Relatives of EU citizens and Swiss nationals who are themselves EU citizens or Swiss nationals – General information on residence in Austria
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* The term ‘EU citizen’ as used in this text always refers not just to EU citizens but also other citizens of the European Economic Area (from Iceland, Liechtenstein or Norway) and Swiss nationals.
Relatives of EU citizens who are themselves EU citizens do not need a visa and have the right to reside in Austria for a period of three months (regardless of any economic activity).
The following relatives of EU citizens with a right of residence under EU law or Austrian nationals who have exercised that right, who are themselves EU citizens but who themselves do not fulfil the general requirements for a stay of more than three months, are entitled under EU law to stay in Austria for more than three months:
- spouses or registered partners
- relatives of the EU citizen or their spouse or registered partner who are direct descendants (children, grandchildren, great‑grandchildren) and who have not yet reached 21 years of age, and over this age if their maintenance is actually being provided by this person
- relatives of the EU citizen or their spouse or registered partner who are direct ancestors (parents, grandparents, great‑grandparents) if their maintenance is actually being provided by this person
- life partners who are able to prove the existence of a long‑term relationship
- other relatives
- who have actually already received maintenance from the EU citizen in the country of origin;
- who have already been co‑habiting with the EU citizen in the country of origin; or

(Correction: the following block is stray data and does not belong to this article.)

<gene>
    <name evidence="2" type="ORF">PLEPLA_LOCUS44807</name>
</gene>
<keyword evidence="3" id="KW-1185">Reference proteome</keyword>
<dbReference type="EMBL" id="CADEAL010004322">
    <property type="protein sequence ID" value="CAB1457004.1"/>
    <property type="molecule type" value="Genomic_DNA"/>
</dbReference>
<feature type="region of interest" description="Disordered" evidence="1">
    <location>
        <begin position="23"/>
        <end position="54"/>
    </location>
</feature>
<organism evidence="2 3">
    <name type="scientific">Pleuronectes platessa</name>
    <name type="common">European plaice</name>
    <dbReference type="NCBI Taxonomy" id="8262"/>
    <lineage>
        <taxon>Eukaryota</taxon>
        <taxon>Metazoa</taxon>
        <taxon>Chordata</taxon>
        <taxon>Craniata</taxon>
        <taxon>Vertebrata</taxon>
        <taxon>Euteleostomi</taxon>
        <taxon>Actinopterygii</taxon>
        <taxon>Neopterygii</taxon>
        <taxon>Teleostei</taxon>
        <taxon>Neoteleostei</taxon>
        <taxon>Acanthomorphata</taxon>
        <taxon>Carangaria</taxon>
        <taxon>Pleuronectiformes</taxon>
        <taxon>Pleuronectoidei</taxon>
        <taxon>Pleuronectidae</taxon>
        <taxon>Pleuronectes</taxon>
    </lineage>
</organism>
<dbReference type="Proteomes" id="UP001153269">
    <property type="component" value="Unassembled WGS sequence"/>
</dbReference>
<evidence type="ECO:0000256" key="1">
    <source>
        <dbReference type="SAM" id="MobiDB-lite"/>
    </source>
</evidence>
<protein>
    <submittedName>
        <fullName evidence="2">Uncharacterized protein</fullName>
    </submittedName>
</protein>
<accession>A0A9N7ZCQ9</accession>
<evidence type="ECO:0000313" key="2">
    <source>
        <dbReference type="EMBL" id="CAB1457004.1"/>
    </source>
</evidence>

- whose serious health condition makes personal care provided by the EU citizen absolutely necessary.
The relative must notify the competent settlement authority of a stay of more than three months within four months of the arrival in Austria. If the conditions are fulfilled, a ‘registration certificate’ is issued upon request. After five years’ of lawful and continuous residence in Austria, they will receive a ‘certificate of permanent residence’ upon request. An application may also be made for the issue of a photo ID card for EEA citizens (which also serves as an identity document).
All persons who take up accommodation in Austria are required to register with the authorities in accordance with the Austrian Registration Act (Meldegesetz). Anyone who takes up or leaves accommodation in Austria is therefore required to register and de-register with the competent registration authority.
For relatives with a right of residence under EU law who already settled legally in Austria prior to 1 January 2006 and registered in accordance with the Austrian Registration Act, the valid registration is regarded as the registration certificate.
There is no general obligation to carry a travel document (passport or identification card) at all times. However, carrying proof of identity is recommended because public safety bodies (police) are empowered to check identity in certain circumstances (for example, in connection with possible criminal and administrative offences, or if they strongly suspect that a person does not have a right to reside in the country). They may also detain a person for an identity check if the person is apprehended in the act of committing an offence. This involves the exercise of a coercive or restraint power which could be contested by filing an action before the relevant Regional Administrative Court within six weeks.
- Section 52 of the Niederlassungs- und Aufenthaltsgesetz (NAG)
- Fremdenpolizeigesetz (FPG)
- Niederlassungs- und Aufenthaltsgesetz (NAG)
Responsible for the content: Federal Ministry of the Interior